(The Root) — Tanya Fields is a single mother of four. So in 2006, when she found an affordable apartment in New York City’s South Bronx, she moved there, only to discover the real bargain she had made. In the South Bronx, a full-service grocery store is hard to find, and obesity is common.
Today Fields is the director of her own nonprofit, the BLK Projek. She is also on the verge of launching what some experts who study the problems of neighborhoods where fresh, healthy food remains scarce think may be a solution applicable in other communities. In September, the BLK Projek will start selling healthy food options out of what Fields likes to call a “funky-fresh, environmentally friendly bus with dope artwork and real options the community controls.”
Fields isn’t, by far, the first person to cook up a mobile-market idea or make it happen. But as a nonprofit veteran and black woman with limited income trying to raise a healthy family, Fields is fast emerging as an authoritative voice and activist to watch in the national battle to eliminate food deserts.
“Food is where social justice and environmental justice meet,” said Fields. “It’s been really refreshing to realize that today, there are other people who see that, too. “
About 2.1 million low-income Americans, or nearly 2 percent of the population, live in areas with limited access to fresh food and do not have a car, according to the most recent federal data available. But a whopping 52.5 million low-income Americans live in communities that sit as far as 10 miles from a full-service grocery store.
Still, Michele Ver Ploeg, an economist at the Economic Research Service of the U.S. Department of Agriculture, is part of a growing body of researchers who draw sharp distinctions between phenomena that may seem closely connected — living in a food desert and becoming obese — and the conclusion that one causes the other. The data are not conclusive, said Ver Ploeg.
Mari Gallagher, a former federal researcher who in 2006 founded the Chicago-based Mari Gallagher Research and Consulting Group, takes issue with the federal government’s methods and insists that the relationship between life in a food desert and any number of diet-related diseases is clear.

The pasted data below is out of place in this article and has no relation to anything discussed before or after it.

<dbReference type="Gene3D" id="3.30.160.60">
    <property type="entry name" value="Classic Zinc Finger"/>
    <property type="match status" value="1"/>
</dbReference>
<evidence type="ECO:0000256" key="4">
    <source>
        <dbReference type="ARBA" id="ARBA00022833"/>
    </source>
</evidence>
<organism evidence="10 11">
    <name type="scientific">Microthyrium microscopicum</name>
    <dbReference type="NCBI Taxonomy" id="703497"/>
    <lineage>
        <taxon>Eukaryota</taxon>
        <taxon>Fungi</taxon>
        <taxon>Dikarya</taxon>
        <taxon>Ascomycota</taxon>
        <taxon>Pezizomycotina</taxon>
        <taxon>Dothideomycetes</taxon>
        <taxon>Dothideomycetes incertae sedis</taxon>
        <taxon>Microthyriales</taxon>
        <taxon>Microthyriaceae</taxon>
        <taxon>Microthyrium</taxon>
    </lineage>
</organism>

In 2006, Chicago tapped Gallagher’s firm to examine communities in that city where healthy food options were expensive and scarce and what could be done to change the situation.
Gallagher, who has been widely credited with popularizing the term “food deserts,” and her team looked at every block in the city and those within a three-mile radius of town. They found that residents of food deserts were more likely to die prematurely from diet-related diseases such as diabetes and have a higher body-mass index. Food deserts were most common in predominantly black and Latino communities and weren’t always limited to low-income neighborhoods. Subsequent studies in other cities, including Detroit (pdf), Cincinnati (pdf) and Washington, D.C. (pdf), found a similar pattern.
“The truth is that people generally access the food that is closest to them,” said Gallagher. “They may aim for health next week, or in the future. For right now they think, ‘I need to get something to eat, something fast, something right now.’ So that often means what is close by.”
The reasons that full-service grocery stores exist only in specific spots are varied and complex. Compiling a tract of land on which a large supermarket can be built is often more expensive inside a city than simply buying a large cornfield in the suburbs, Gallagher said. City zoning and building-permit processes often complicate the work of trying to build a store inside an established city neighborhood and make it more expensive. And each grocery-store chain has its own criteria — some combination of available skilled labor, neighborhood population, income and average food spending, theft rates and insurance costs — that it uses to determine where to put up its stores, she said.